Last month, the Education Policy Institute (EPI) published a blog arguing that the Neet (not in education, employment or training) agenda had slipped down the list of government priorities. I agree that is the case. I suspect that – because of a combination of high employment rates and an unwavering naivety – the apprenticeship levy and reforms will mean Neet becomes a thing of the past.
But if the Neet agenda has slipped down the government’s, from my perspective, the concept of raising the participation age (RPA) to 18 has been erased completely. The law – in case you’ve forgotten – now specifies that young people must remain full-time education or training until the age of 18.
I cannot remember the last time RPA compliance was raised in conversation with officials, or when ministers last committed themselves to it as a concept. “So what?” I hear you ask. “Surely we don’t need to be reminded about RPA. Everyone knows about it now – young people, parents, schools – and we are just getting on with it?”
Well, the EPI blog contained some data that supports a suspicion that myself and my colleagues at City College Norwich have had for some time: RPA is failing and increasing numbers of our young people are not compliant.
Struggling to deliver
Department for Education data published in August showed that 18.4 per cent of 16- to 18- year-olds are in neither education nor training. The EPI helped me dig further in the data to establish that that the proportion of 16-18s in work without training has been rising for the last three years and now stands at 7.1 per cent. That is 134,000 young people who the RPA legislation states must be getting education and training who are not.
There are some compelling reasons why RPA was always going to struggle to deliver its goal. The first is that we’ve assumed it is “job done” and stopped talking about it. A second is that there are no sanctions associated with it. While it might be argued that the apprenticeship levy is a “carrot” to employers to ensure the training of young employees, it simply isn’t enough.
Employers can employ 16- to 18-year-olds in the knowledge that they are not getting any education and training without any fear of sanction, censure or criticism.
Every year, young people from my college are recruited to full-time employment and drop out of education and training. The data from HM Revenue and Customs makes this absolutely transparent, but no action has been forthcoming.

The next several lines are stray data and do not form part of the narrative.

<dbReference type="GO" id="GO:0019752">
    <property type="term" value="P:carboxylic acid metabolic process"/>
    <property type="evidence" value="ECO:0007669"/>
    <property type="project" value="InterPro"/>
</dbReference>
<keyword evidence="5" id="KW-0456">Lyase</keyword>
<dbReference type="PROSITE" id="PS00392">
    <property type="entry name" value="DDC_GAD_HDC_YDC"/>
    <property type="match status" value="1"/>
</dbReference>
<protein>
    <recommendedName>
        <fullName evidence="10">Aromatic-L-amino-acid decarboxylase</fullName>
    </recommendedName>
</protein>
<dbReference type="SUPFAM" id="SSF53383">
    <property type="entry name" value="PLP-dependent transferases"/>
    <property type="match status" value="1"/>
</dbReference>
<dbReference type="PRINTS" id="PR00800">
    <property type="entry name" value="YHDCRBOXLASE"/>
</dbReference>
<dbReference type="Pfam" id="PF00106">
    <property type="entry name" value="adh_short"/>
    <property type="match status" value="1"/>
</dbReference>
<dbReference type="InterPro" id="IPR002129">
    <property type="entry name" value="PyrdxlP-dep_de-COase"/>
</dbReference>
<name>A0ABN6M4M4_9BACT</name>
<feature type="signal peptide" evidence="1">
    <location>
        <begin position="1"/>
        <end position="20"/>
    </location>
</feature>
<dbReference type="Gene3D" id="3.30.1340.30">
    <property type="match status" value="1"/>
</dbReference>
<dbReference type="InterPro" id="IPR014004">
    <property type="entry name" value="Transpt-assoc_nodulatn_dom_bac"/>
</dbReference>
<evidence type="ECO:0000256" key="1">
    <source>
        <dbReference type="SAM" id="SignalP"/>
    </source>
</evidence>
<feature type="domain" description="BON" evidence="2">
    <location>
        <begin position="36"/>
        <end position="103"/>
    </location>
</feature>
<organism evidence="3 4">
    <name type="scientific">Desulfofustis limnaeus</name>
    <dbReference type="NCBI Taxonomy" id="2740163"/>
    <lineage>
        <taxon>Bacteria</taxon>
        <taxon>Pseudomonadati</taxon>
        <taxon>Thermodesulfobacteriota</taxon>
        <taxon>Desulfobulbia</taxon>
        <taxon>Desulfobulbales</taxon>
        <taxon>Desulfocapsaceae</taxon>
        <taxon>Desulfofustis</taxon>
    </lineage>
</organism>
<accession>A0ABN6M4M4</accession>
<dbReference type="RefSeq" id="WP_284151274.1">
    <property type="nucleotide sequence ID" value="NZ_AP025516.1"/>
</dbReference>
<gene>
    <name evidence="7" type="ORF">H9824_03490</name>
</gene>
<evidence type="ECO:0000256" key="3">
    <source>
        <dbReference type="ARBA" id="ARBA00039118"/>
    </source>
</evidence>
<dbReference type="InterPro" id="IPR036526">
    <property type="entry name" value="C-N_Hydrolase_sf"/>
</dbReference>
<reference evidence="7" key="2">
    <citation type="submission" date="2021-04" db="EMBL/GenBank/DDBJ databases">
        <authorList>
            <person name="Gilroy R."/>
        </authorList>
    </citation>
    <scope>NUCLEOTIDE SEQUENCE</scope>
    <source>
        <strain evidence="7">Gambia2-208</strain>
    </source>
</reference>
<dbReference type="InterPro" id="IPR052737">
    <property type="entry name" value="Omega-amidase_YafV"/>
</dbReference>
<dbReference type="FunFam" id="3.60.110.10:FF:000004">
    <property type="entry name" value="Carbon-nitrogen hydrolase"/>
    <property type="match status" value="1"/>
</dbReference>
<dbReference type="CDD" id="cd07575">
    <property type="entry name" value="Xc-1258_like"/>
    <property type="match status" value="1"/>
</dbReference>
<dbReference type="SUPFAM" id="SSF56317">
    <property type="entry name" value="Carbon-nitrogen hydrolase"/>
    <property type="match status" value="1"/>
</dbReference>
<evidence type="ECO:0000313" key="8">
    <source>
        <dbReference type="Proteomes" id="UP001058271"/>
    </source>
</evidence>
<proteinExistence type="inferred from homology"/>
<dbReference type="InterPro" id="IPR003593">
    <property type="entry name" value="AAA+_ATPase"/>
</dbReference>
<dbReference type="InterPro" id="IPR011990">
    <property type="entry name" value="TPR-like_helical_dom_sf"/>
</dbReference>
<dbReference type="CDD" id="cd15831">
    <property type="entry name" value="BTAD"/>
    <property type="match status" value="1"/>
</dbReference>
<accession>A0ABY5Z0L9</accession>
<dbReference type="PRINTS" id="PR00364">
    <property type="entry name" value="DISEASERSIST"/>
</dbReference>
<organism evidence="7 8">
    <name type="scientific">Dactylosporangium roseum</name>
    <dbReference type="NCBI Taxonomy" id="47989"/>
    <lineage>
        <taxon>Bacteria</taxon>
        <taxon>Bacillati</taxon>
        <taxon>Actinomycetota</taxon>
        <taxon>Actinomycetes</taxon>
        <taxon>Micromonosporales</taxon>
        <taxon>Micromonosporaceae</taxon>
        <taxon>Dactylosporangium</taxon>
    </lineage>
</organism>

And not once, despite considerable prompting, has an employer come to us and told us that they need to find a way of providing part-time education and training for a young person they are employing.
In an era where a parent can be fined and taken to court for missing one day of pre-16 schooling for a family holiday, we have a system that imposes absolutely no censure at all if their 16-year-old misses all 365 days of the year.
I’m not advocating applying pre-16 rules to 16-18 education, but the gap between the two approaches is too great. Colleges such as mine work hard with parents and employers to find creative solutions to enable young people to work and study, but it requires incentivising for all the parties concerned.
One change that I would make would be to scrap the concept of and performance measures associated with Neet and replace it with “Net”: not in education or training. Record the numbers not receiving education and training and hold us all accountable – as providers, local authorities, government and as a society – for tackling that issue. This change would expose for all to see the issue of young people in employment not getting the education and training they need and deserve.
I’m not a policymaker, but I see too many young people, often supported by their families, taking poor decisions to engage in the short-term gain of low skilled employment to the detriment of education and training, which in the long term would surely serve them better.
It’s time we are honest with ourselves. If we believe that our country requires a better-skilled workforce as well as a better-educated population, then RPA needs placing at the very top of the list of priorities, and given the teeth it needs to really bite.
Jerry White is deputy principal at City College Norwich. He tweets @JerryWhiteCCN